New report finds 6 percent of Latinos reject calling themselves Hispanic, Latino or Spanish

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LatinaLista — It’s an old story. Report after report always shows that Latino immigrants make themselves “sick” assimilating into U.S. society by adopting fastfood habits, workaholic lifestyles, etc. Now comes news that there are some Latino immigrants who are literally losing themselves in their quest to be all-American.

Recent research by Amon Emeka and Jody Agius Vallejo, assistant professors of sociology in USC Dornsife, found that some Latinos are choosing not to identify themselves as Latinos on U.S. Census surveys.

Looking at the U.S. Census’ 2006 American Community Survey, the professors discovered a disappointing revelation:

As Emeka and Agius Vallejo demonstrate, of approximately 44.1 million U.S. residents who declared Hispanic or Latin American ancestry in the survey that year, 2.5 million — or 6 percent — did not check the Hispanic box and thus do not ethnically identify as Spanish/Hispanic/Latino.

While some would cheer that small display of assimilation, it’s bad news for researchers and the Latino community as a whole. Because these 2.5 million want to be seen as wholly American versus Latino, researchers can’t accurately assess progress, accomplishments, challenges — and most importantly, population growth.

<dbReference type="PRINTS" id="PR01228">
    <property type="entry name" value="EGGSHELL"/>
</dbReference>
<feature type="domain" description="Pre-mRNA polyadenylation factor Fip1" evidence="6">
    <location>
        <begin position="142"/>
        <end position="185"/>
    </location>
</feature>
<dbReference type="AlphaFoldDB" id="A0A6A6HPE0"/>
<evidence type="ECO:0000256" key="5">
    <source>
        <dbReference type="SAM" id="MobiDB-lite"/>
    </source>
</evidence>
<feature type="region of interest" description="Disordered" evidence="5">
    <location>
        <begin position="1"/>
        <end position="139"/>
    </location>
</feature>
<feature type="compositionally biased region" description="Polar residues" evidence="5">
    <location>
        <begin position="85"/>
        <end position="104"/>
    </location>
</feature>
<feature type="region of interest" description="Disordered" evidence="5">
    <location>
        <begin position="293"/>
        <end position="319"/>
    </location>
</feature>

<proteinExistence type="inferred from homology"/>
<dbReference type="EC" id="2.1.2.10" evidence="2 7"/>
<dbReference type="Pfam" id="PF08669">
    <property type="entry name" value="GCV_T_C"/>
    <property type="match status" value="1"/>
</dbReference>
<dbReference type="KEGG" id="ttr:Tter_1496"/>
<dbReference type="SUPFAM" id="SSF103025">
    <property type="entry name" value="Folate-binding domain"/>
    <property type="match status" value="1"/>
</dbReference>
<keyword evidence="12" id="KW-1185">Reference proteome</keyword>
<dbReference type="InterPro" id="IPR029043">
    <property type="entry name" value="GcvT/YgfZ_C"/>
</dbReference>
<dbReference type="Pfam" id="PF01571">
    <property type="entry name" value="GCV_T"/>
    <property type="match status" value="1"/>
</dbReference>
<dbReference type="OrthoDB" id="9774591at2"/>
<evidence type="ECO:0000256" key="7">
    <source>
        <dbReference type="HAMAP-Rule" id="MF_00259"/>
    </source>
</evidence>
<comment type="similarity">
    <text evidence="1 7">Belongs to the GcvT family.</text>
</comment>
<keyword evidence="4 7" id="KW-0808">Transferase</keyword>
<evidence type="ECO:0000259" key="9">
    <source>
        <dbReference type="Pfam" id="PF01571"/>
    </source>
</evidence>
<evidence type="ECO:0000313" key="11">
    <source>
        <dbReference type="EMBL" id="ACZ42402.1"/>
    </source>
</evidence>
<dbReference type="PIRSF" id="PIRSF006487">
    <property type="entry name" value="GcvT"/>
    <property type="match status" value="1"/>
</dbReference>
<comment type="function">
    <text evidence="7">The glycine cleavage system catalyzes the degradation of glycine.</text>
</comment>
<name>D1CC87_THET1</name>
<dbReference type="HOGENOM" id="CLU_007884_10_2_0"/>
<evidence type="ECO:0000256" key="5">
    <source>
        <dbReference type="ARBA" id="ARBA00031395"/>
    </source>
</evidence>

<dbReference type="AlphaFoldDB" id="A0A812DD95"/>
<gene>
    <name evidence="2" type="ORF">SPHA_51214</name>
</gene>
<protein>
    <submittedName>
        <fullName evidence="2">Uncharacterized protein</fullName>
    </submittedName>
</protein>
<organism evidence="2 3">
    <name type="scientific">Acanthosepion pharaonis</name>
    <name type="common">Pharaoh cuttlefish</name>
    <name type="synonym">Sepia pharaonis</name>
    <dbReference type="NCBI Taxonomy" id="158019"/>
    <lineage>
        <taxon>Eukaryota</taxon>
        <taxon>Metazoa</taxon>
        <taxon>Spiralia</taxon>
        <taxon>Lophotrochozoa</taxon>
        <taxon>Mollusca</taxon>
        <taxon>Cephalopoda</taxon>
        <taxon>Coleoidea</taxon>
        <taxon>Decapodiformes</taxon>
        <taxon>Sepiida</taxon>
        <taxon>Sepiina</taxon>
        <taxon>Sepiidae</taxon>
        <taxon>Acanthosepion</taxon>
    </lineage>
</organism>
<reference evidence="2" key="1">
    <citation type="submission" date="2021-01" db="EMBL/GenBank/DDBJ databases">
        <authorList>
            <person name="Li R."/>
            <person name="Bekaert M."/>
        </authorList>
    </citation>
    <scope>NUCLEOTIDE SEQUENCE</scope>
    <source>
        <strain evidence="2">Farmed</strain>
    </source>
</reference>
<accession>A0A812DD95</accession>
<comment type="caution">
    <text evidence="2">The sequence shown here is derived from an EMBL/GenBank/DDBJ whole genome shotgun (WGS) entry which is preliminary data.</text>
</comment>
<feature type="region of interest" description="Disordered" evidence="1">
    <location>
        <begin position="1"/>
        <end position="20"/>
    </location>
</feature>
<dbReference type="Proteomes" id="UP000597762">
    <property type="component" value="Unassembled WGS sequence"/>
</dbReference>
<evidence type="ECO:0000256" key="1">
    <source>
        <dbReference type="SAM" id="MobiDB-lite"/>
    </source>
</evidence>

Though it’s important that everyone know and feel they are American, it’s equally important to acknowledge each of our distinct heritages. Not so it can divide us among ourselves but so it can help us — from determining how medicines affect us differently to which diseases we are more susceptible to even how to address different learning styles and gauging political influence.

Whether we like to admit it or not, our differences, which make us unique, also set us up for unique outcomes and challenges not shared by Anglos, Blacks, Asians or Native Americans. By not acknowledging who we are, besides being Americans, we do ourselves a disservice.

The researchers found that of all Latinos who are more prone to reject the Latino label, it’s U.S.-born Latinos, those with mixed ancestries, those who don’t speak Spanish and those who identify more with being Black or Asian.

“Scholars and politicians question whether and to what extent Latinos are assimilating. Some Latinos are not identifying as Latino and disappearing into the population,” Agius Vallejo said. “People with Latin American ancestry who do not identify as Hispanic may be a harbinger of future patterns of assimilation but because these people are left out we might be underestimating the extent to which Latinos are assimilating into America’s core social structures.”